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Resident describes Beirut blast that shook Lebanon

'Felt like an earthquake'

Philippe Tawileh was with his wife and children watching television after dinner when they heard a blast and felt the house shake.

The family of five who live in Byblos (Jbeil), about 40 kilometres north of Beirut in Lebanon, rushed to look out the window but couldn't see anything, Tawileh said in a WhatsApp interview Tuesday night.

"We felt like an earthquake and we heard the blast. It was very loud, big, huge."

That's when he turned on the news while simultaneously scrolling through his social media to find out what was happening.

Tawileh's 22-month-old son, Alexandre, was born in Montreal and is a Canadian citizen. His two other children are nine-year-old Andrew and eight-year-old Adriana.

His wife, Rawane Dagher, who is a pediatrician, recently accepted a job at a hospital in Montreal. They are waiting for their documents to immigrate, which have been delayed by the pandemic, he said. His parents and brother live in Quebec.

The massive explosion rocked Beirut Tuesday, flattening much of the city's port, damaging buildings across the capital and sending a giant mushroom cloud into the sky. More than 70 people were killed and 3,000 injured, with bodies buried in the rubble, officials said.

The blast struck with the force of a 3.5 magnitude earthquake, according to Germany’s geosciences centre GFZ, and it was heard and felt as far away as Cyprus more than 200 kilometres across the Mediterranean.

Global Affairs Canada said in a statement that it is closely monitoring the "tragic situation" in Beirut. It has received one request for consular assistance.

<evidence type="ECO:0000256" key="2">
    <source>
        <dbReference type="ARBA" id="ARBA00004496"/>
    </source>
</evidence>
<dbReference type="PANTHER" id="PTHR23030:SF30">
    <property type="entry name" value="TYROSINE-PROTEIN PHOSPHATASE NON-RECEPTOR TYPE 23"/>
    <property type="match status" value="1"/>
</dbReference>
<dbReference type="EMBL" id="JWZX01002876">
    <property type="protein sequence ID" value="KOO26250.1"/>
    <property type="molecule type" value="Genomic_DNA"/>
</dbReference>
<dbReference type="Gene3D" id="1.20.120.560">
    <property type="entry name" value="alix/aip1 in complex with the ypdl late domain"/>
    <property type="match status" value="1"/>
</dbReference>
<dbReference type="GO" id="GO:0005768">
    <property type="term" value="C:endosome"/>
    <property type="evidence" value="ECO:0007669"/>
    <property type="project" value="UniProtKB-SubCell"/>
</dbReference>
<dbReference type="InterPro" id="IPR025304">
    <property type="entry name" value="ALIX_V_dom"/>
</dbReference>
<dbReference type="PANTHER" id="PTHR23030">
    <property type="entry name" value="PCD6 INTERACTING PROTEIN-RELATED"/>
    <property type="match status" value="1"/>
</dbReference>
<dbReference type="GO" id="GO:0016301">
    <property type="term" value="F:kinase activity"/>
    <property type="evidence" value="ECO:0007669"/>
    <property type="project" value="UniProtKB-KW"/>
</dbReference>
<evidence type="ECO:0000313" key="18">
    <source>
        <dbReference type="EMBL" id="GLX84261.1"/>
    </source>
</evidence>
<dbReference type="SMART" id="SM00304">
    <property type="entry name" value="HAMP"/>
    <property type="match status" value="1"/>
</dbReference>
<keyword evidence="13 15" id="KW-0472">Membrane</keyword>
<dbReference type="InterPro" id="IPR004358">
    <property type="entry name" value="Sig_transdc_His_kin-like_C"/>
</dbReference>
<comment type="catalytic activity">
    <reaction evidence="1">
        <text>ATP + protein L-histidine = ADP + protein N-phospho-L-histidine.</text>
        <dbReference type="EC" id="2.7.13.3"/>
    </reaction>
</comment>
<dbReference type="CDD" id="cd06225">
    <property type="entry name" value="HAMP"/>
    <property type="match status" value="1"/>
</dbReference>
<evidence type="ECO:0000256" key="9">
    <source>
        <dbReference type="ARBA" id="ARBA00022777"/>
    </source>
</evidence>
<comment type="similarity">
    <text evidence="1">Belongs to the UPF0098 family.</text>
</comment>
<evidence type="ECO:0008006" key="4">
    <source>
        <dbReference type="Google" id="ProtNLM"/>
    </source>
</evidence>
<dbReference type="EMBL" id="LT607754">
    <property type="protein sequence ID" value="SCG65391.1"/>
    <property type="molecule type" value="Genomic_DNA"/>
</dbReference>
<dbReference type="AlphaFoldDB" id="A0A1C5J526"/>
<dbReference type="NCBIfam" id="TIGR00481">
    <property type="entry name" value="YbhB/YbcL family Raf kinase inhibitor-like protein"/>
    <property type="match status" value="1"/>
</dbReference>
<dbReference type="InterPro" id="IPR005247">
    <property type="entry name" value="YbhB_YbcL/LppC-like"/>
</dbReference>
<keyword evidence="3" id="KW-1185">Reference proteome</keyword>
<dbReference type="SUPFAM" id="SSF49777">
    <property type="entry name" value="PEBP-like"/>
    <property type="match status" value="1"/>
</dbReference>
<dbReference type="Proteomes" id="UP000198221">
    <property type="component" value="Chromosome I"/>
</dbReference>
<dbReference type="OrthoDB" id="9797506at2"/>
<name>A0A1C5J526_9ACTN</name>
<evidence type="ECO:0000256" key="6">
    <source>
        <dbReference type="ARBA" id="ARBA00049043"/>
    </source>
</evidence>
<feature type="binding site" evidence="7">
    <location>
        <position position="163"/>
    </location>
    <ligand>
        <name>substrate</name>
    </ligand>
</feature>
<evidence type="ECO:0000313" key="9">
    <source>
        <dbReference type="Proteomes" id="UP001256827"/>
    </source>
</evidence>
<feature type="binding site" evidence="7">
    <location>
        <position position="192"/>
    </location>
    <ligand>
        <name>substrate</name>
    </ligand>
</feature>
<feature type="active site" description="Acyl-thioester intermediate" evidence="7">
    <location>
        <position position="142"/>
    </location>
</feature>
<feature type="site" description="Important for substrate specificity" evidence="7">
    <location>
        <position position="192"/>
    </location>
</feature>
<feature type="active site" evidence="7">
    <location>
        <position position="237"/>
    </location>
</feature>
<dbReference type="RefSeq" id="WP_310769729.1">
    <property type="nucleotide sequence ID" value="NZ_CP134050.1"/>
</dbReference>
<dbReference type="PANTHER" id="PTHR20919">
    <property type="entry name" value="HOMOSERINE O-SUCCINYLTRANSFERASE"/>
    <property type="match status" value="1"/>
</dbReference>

Defence Minister Harjit Sajjan said a member of the Canadian Forces suffered non-life threatening injuries.

"We are providing support to the member," Sajjan said in a post on Twitter. "I wish them a speedy recovery."

The federal government says there are 10,996 Canadians in Lebanon who are registered in the Registration of Canadians Abroad database. However, as registration is voluntary, this is not a complete picture of Canadians in the country.

What caused the detonation was not immediately clear. Videos showed what appeared to be a fire erupting nearby just before the blast. Local TV stations reported that a fireworks warehouse was involved. The fire appeared to spread to a nearby building, triggering the more massive explosion, generating a shock wave.

A former Montrealer is among those who died in the blast.

Nizar Najarian lived many years in Montreal. The businessman had recently returned to his home country to get involved in politics.

Aref Salem, a Montreal city councillor, confirmed Najarian's passing.

Salem, a friend of the victim, said his wife and two children still live in Montreal.

"His wife left two weeks ago for a visit and his two children will leave tomorrow for the funeral," Salem said in an interview.



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